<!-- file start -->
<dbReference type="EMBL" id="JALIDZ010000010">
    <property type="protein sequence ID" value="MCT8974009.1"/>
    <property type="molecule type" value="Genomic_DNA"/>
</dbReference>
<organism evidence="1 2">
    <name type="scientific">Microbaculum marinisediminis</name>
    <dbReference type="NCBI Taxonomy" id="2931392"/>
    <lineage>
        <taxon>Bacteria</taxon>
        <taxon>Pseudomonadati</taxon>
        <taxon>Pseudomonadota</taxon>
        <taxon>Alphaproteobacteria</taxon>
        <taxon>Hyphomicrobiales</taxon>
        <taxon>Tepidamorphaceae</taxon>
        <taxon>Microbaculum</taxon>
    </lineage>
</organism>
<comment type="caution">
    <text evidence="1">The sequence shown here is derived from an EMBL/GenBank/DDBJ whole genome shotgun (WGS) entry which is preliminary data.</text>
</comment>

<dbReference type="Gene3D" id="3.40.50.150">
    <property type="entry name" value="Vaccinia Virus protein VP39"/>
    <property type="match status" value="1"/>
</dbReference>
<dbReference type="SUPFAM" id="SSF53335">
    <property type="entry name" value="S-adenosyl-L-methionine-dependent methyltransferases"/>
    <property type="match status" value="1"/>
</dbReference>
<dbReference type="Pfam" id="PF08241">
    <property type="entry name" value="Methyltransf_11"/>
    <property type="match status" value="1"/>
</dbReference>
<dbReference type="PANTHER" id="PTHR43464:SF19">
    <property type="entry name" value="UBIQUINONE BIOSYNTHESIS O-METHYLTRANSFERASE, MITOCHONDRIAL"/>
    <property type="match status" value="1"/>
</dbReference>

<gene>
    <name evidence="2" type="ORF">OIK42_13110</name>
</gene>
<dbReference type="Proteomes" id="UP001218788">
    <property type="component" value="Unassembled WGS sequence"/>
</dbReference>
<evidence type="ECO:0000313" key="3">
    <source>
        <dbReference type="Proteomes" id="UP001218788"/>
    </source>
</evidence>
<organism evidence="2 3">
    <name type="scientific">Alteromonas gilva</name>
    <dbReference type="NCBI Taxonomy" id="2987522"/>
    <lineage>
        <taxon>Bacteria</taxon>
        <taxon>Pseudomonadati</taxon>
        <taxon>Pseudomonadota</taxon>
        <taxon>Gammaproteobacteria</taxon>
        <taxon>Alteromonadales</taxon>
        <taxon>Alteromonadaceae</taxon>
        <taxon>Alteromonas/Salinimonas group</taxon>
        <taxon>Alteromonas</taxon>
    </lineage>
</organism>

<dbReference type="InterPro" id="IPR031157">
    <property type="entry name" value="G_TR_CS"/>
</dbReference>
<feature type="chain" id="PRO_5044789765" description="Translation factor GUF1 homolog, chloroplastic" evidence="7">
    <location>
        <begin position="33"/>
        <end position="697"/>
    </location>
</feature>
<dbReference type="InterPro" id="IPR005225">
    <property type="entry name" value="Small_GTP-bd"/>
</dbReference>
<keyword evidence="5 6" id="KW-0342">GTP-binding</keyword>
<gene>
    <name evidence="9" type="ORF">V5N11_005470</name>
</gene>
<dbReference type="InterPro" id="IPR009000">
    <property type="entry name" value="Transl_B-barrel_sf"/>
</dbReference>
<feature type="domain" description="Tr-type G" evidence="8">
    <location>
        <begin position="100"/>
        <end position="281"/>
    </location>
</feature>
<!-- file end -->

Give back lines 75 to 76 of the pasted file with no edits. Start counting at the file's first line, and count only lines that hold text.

<gene>
    <name evidence="9" type="ORF">V5N11_005470</name>